Seattle needs to make Rice more of a staple of the offense. However, the Seahawks still lack a true explosive receiver that puts fear into an opponent.
Drops also have been an issue as the Seahawks finished with five drops in a close loss on the road at San Francisco that factored greatly in the outcome. The Seahawks have just 16 passing plays of 20 or more yards – tied for second-worst in the league.
Zach Miller is not serving as basically a sixth offensive lineman like last season, and he’s more involved in the passing game this season, which has helped open up the middle of the field. The Arizona State product also continues to be a force in the run game.
After teasing us with his impressive play during the exhibition season, Anthony McCoy has had an uneven performance with 10 catches for 97 yards and a touchdown through eight games. Evan Moore has yet to record a catch, making Seattle’s decision to waive Kellen Winslow Jr. during final roster cuts in September look like a mistake.
Offensive line coach Tom Cable finally established some cohesion with this group. The Seahawks have had three starting offensive line combinations this season, but have started the same five the past four games.
And the consistent lineup has paid off. Seattle has given up just 14 sacks, tied for 10th in the league. Last year the Seahawks allowed 50 sacks, fourth-most in the league.
Seattle also continues to get a push up front in the run game, averaging 132 rushing yards a contest, No. 8 in the league. Offensive tackle Russell Okung and center Max Unger are playing at a high level. However, the Seahawks still struggle with penalties. Okung (nine) and Breno Giacomini (seven) are two of the most-penalized players in the league.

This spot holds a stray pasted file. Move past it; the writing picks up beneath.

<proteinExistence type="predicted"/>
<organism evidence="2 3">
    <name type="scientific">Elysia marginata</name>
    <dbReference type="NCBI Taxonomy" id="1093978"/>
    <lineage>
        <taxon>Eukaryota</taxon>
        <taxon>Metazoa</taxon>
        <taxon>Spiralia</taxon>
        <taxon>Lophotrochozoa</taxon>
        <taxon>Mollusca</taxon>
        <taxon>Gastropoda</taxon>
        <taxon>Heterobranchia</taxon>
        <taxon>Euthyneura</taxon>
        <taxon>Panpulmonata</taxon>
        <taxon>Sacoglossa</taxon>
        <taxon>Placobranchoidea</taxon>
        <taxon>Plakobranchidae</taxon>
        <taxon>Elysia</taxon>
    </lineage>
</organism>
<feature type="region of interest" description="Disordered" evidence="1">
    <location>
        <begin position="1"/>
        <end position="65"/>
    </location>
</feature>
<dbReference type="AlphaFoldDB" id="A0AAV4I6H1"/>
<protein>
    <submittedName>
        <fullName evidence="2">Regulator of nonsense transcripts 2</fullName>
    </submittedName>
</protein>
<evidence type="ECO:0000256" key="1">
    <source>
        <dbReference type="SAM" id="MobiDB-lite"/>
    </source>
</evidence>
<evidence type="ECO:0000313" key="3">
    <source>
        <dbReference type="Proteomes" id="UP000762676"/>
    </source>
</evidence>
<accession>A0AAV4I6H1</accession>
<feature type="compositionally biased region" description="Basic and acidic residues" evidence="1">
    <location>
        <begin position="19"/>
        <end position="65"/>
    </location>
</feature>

The Seahawks have 21 sacks, which is tied for seventh. Seattle is on pace to surpass last year’s total of 33 sacks. Chris Clemons is tied for seventh in the league in sacks with seven, and rookie Bruce Irvin is among the rookie leaders in sacks with 4.5.
Defensive tackle Brandon Mebane is playing at a Pro Bowl level. Mebane has three sacks and is one of the main reasons Seattle holds teams to an average of 85 rushing yards a contest, which is No. 5 in the league.
Still, the Seahawks struggle to get pressure on the quarterback on third down, which is one of the reasons they have one of the worst third-down percentages in the NFL defensively. Twelve of Seattle’s 21 sacks came against Green Bay (eight) and Carolina (four).
Rookie middle linebacker Bobby Wagner has done a nice job of adjusting to the speed of the NFL. Wagner is second on the team in tackles with 62, and second-year pro K.J. Wright leads the team with 63. Both are athletic, rangy players who cover a lot of ground and are sure tacklers.
However, both have struggled in pass coverage because of their inexperience, leading to Seattle’s trouble getting off the field after third down.
The Seahawks’ “Legion of Boom” have given up just nine touchdown passes – tied for seventh in the NFL. Seattle’s back four also has allowed just 20 passing plays of 20 yards or more, tied for 11th.
However, more playmaking ability was expected from Seattle’s talented secondary. The Seahawks have dropped several potential interceptions and are tied for 13th with seven picks. Seattle has yet to score a defensive touchdown this year.
Seattle’s kickoff coverage unit ranks first in the NFL with opponents starting, on average, at their own 19.4-yard line. Heath Farwell leads the team in special teams tackles with eight. Jon Ryan ranks third in punt average (50.2). Leon Washington is fifth with a 29.8-yard kickoff return average. Jeron Johnson scored a touchdown against Dallas off Malcolm Smith’s blocked punt, which helped Seattle earn an early-season win over the Cowboys.
In his third season, Carroll has done a good job of remaking the roster and getting younger. He knows how to motivate players, and Seattle has had a chance to win every game, which isn’t the case for every NFL team.
However, Carroll is 18-22 in Seattle, and another season spent hovering around .500 will be seen as a step back for this organization.